Get Your Premium Membership

The Merman


Who would be
A merman gay,
Singing alone,
Sitting alone,
With a mermaid's knee,
For instance--hey--
For a throne?


I would be a merman gay;
I would sit and sing the whole day long;
I would fill my lungs with the strongest brine,
And squirt it up in a spray of song,
And soak my head in my liquid voice;
I'd curl my tail in curves divine,
And let each curve in a kink rejoice.
I'd tackle the mermaids under the sea, And yank 'em around till they yanked me, Sportively, sportively; And then we would wiggle away, away, To the pea-green groves on the coast of day, Chasing each other sportively.
III There would be neither moon nor star; But the waves would twang like a wet guitar Low thunder and thrum in the darkness grum-- Neither moon nor star; We would shriek aloud in the dismal dales-- Shriek at each other and squawk and squeal, "All night!" rakishly, rakishly; They would pelt me with oysters and wiggletails, Laughing and clapping their hands at me, "All night!" prankishly, prankishly; But I would toss them back in mine, Lobsters and turtles of quaint design; Then leaping out in an abrupt way, I'd snatch them bald in my devilish glee, And skip away when they snatched at me, Fiendishly, fiendishly.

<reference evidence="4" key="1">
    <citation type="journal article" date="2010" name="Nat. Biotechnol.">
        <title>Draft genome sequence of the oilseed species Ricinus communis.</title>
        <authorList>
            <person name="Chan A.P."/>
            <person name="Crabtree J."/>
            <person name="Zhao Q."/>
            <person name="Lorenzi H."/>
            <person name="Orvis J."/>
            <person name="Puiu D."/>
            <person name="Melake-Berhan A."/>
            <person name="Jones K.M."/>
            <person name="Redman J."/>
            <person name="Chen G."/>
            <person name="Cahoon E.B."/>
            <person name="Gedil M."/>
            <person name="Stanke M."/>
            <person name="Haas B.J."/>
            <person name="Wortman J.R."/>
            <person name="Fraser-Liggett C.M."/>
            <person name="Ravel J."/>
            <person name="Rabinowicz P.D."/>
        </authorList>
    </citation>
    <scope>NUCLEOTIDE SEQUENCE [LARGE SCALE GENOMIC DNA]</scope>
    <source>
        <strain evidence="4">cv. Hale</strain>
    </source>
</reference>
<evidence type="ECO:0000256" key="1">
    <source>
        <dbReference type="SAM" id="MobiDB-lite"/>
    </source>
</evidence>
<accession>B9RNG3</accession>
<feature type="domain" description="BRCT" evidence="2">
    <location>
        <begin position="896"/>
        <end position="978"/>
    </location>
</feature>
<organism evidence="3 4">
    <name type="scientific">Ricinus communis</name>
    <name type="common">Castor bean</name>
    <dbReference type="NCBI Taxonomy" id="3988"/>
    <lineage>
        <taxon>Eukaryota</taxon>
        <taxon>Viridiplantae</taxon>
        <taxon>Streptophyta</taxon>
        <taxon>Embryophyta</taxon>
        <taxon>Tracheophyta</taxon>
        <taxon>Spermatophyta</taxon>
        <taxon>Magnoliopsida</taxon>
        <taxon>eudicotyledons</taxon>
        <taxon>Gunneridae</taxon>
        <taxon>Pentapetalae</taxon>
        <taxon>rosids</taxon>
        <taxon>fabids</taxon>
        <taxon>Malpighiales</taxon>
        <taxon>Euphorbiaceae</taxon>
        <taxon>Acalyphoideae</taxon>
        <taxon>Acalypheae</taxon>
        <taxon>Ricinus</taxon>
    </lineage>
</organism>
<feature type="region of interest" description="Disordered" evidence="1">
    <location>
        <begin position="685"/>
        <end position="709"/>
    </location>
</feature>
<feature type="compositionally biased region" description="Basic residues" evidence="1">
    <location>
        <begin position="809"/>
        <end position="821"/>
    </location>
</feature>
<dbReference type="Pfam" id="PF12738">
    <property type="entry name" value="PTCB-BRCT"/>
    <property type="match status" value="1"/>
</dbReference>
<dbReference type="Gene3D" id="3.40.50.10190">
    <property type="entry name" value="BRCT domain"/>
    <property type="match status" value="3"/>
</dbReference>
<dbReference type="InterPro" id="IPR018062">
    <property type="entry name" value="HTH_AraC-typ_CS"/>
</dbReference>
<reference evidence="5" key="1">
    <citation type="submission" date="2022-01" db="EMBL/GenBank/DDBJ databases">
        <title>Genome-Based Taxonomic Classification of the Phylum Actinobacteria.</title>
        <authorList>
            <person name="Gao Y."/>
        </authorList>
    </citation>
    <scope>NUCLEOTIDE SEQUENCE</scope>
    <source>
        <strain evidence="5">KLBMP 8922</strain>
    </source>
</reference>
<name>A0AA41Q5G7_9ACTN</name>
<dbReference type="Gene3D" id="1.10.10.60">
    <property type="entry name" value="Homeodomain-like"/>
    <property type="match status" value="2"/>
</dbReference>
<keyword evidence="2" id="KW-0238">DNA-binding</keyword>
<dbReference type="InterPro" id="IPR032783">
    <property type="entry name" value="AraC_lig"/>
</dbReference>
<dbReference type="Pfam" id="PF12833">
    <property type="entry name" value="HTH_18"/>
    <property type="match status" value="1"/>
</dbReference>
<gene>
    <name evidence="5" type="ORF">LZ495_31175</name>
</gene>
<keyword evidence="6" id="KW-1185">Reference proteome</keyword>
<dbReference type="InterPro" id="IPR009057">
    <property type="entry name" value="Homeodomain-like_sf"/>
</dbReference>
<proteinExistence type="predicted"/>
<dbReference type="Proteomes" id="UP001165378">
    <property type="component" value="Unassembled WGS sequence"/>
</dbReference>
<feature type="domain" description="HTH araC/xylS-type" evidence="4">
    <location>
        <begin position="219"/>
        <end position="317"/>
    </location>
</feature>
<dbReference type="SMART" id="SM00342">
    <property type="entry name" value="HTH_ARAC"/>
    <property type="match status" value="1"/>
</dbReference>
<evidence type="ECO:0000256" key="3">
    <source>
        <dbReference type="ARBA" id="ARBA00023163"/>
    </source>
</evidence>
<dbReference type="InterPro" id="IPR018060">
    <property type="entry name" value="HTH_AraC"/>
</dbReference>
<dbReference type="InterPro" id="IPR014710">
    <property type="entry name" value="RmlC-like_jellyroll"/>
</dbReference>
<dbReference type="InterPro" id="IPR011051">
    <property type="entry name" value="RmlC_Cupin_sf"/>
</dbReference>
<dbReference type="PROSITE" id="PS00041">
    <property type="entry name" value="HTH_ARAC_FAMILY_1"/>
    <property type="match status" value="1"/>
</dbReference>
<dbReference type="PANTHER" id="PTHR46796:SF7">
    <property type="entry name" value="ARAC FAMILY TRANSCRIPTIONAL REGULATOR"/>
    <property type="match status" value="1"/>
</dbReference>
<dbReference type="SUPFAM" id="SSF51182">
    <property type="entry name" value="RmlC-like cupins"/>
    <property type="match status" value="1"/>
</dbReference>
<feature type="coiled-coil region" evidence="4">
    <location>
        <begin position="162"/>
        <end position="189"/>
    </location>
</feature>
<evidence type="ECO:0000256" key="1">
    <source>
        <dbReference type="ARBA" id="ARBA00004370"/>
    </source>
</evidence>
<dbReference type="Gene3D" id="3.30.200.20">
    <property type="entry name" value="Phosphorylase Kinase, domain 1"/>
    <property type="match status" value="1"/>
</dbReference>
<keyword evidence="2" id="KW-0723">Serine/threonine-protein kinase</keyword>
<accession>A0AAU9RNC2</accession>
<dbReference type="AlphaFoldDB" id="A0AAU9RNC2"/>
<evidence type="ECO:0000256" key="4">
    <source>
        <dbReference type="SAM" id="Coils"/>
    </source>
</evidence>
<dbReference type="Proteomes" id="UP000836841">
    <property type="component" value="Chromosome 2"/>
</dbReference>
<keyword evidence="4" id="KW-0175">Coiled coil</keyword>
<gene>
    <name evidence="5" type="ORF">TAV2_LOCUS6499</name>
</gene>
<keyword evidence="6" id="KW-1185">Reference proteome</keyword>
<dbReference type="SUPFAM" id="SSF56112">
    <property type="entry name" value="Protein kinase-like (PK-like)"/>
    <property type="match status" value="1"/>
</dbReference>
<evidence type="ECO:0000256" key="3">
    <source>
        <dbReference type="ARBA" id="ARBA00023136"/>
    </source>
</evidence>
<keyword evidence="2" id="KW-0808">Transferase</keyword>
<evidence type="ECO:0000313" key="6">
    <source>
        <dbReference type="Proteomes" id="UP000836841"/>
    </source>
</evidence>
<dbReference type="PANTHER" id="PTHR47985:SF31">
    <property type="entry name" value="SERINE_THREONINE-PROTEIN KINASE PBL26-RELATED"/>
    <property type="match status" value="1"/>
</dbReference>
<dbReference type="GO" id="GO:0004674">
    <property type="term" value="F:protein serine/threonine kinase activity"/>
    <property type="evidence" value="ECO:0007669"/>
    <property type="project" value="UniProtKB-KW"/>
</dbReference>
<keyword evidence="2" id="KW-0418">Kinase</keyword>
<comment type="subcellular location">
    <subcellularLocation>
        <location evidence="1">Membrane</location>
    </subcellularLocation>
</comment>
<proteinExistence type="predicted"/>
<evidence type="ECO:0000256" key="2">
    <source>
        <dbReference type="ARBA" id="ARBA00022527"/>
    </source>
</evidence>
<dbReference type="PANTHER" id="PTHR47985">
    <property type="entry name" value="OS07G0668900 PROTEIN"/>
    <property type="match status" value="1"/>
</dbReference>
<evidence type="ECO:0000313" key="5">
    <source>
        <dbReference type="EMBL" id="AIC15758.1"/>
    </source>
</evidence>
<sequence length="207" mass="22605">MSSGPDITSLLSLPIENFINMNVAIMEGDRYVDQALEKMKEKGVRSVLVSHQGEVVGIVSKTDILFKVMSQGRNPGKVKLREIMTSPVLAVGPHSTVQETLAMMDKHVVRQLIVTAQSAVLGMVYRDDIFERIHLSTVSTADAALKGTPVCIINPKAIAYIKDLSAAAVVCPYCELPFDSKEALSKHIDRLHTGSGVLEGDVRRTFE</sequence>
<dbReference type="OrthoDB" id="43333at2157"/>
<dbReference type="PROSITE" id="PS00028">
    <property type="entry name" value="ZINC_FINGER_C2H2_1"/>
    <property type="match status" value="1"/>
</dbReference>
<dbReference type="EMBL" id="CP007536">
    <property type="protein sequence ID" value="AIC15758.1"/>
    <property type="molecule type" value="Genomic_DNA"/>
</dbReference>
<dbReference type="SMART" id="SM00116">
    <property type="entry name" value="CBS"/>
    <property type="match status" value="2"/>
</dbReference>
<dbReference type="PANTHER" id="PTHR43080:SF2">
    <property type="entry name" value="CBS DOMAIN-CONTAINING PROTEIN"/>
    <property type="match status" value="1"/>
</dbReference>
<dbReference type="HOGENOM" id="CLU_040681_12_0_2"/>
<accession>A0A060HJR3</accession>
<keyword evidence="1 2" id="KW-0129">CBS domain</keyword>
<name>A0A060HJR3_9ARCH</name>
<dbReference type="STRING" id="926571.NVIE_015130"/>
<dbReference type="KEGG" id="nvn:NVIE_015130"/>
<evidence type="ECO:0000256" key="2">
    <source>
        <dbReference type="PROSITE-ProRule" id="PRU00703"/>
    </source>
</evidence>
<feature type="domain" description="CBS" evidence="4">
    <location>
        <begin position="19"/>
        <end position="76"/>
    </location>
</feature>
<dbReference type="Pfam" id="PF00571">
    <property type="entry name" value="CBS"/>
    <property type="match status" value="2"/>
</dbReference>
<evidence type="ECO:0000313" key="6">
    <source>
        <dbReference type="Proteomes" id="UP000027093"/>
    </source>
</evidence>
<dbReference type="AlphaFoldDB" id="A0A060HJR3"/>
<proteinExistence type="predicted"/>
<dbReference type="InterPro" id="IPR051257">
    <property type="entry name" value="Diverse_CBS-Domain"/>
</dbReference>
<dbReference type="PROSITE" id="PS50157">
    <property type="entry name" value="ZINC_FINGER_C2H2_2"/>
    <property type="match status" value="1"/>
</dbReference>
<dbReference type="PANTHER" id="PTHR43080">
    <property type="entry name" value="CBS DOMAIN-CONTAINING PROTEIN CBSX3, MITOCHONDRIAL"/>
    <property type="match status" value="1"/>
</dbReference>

O, what a jolly life I'd lead, Ah, what a "bang-up" life indeed! Soft are the mermaids under the sea-- We would live merrily, merrily.

Poem by James Whitcomb Riley
Biography | Poems | Best Poems | Short Poems | Quotes | Email Poem - The MermanEmail Poem | Create an image from this poem

Poems are below...

More Poems by James Whitcomb Riley

Comments, Analysis, and Meaning on The Merman

Provide your analysis, explanation, meaning, interpretation, and comments on the poem The Merman here.

Commenting turned off, sorry.